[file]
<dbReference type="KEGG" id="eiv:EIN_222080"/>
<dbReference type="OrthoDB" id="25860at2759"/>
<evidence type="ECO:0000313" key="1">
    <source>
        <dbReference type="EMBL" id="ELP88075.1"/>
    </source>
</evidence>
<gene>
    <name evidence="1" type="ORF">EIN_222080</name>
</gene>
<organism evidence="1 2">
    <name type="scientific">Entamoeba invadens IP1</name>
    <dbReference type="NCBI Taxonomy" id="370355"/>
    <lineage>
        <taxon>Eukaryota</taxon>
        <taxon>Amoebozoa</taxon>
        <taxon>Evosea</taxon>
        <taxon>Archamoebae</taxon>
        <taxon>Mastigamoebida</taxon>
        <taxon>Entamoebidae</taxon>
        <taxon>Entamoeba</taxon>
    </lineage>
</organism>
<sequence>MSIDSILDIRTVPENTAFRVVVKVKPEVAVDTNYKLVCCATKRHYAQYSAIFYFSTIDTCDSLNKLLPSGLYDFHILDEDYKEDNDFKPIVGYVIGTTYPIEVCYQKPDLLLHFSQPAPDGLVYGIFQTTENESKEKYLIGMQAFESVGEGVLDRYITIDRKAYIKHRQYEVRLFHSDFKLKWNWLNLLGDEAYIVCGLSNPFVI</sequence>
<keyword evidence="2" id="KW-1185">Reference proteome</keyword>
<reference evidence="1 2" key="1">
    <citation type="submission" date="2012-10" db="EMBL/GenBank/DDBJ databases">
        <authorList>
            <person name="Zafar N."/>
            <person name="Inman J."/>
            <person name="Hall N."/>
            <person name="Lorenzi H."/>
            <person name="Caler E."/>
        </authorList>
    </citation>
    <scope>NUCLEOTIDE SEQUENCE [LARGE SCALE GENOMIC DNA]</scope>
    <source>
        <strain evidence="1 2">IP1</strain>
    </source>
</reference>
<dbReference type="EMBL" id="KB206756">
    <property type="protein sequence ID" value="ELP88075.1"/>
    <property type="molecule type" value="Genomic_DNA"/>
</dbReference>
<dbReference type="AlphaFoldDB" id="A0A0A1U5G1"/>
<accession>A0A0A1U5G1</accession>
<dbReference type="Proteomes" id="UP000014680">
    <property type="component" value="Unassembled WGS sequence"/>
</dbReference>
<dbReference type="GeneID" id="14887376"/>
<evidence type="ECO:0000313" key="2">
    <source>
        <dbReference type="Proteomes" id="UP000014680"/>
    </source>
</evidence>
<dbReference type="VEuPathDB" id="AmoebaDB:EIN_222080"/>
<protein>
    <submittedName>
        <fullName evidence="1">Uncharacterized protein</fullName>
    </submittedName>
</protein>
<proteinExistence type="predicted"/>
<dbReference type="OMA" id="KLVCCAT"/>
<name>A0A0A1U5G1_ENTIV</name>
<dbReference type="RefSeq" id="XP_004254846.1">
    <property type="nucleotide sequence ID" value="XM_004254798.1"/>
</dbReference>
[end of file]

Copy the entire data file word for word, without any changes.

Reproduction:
<dbReference type="KEGG" id="eiv:EIN_222080"/>
<dbReference type="OrthoDB" id="25860at2759"/>
<evidence type="ECO:0000313" key="1">
    <source>
        <dbReference type="EMBL" id="ELP88075.1"/>
    </source>
</evidence>
<gene>
    <name evidence="1" type="ORF">EIN_222080</name>
</gene>
<organism evidence="1 2">
    <name type="scientific">Entamoeba invadens IP1</name>
    <dbReference type="NCBI Taxonomy" id="370355"/>
    <lineage>
        <taxon>Eukaryota</taxon>
        <taxon>Amoebozoa</taxon>
        <taxon>Evosea</taxon>
        <taxon>Archamoebae</taxon>
        <taxon>Mastigamoebida</taxon>
        <taxon>Entamoebidae</taxon>
        <taxon>Entamoeba</taxon>
    </lineage>
</organism>
<sequence>MSIDSILDIRTVPENTAFRVVVKVKPEVAVDTNYKLVCCATKRHYAQYSAIFYFSTIDTCDSLNKLLPSGLYDFHILDEDYKEDNDFKPIVGYVIGTTYPIEVCYQKPDLLLHFSQPAPDGLVYGIFQTTENESKEKYLIGMQAFESVGEGVLDRYITIDRKAYIKHRQYEVRLFHSDFKLKWNWLNLLGDEAYIVCGLSNPFVI</sequence>
<keyword evidence="2" id="KW-1185">Reference proteome</keyword>
<reference evidence="1 2" key="1">
    <citation type="submission" date="2012-10" db="EMBL/GenBank/DDBJ databases">
        <authorList>
            <person name="Zafar N."/>
            <person name="Inman J."/>
            <person name="Hall N."/>
            <person name="Lorenzi H."/>
            <person name="Caler E."/>
        </authorList>
    </citation>
    <scope>NUCLEOTIDE SEQUENCE [LARGE SCALE GENOMIC DNA]</scope>
    <source>
        <strain evidence="1 2">IP1</strain>
    </source>
</reference>
<dbReference type="EMBL" id="KB206756">
    <property type="protein sequence ID" value="ELP88075.1"/>
    <property type="molecule type" value="Genomic_DNA"/>
</dbReference>
<dbReference type="AlphaFoldDB" id="A0A0A1U5G1"/>
<accession>A0A0A1U5G1</accession>
<dbReference type="Proteomes" id="UP000014680">
    <property type="component" value="Unassembled WGS sequence"/>
</dbReference>
<dbReference type="GeneID" id="14887376"/>
<evidence type="ECO:0000313" key="2">
    <source>
        <dbReference type="Proteomes" id="UP000014680"/>
    </source>
</evidence>
<dbReference type="VEuPathDB" id="AmoebaDB:EIN_222080"/>
<protein>
    <submittedName>
        <fullName evidence="1">Uncharacterized protein</fullName>
    </submittedName>
</protein>
<proteinExistence type="predicted"/>
<dbReference type="OMA" id="KLVCCAT"/>
<name>A0A0A1U5G1_ENTIV</name>
<dbReference type="RefSeq" id="XP_004254846.1">
    <property type="nucleotide sequence ID" value="XM_004254798.1"/>
</dbReference>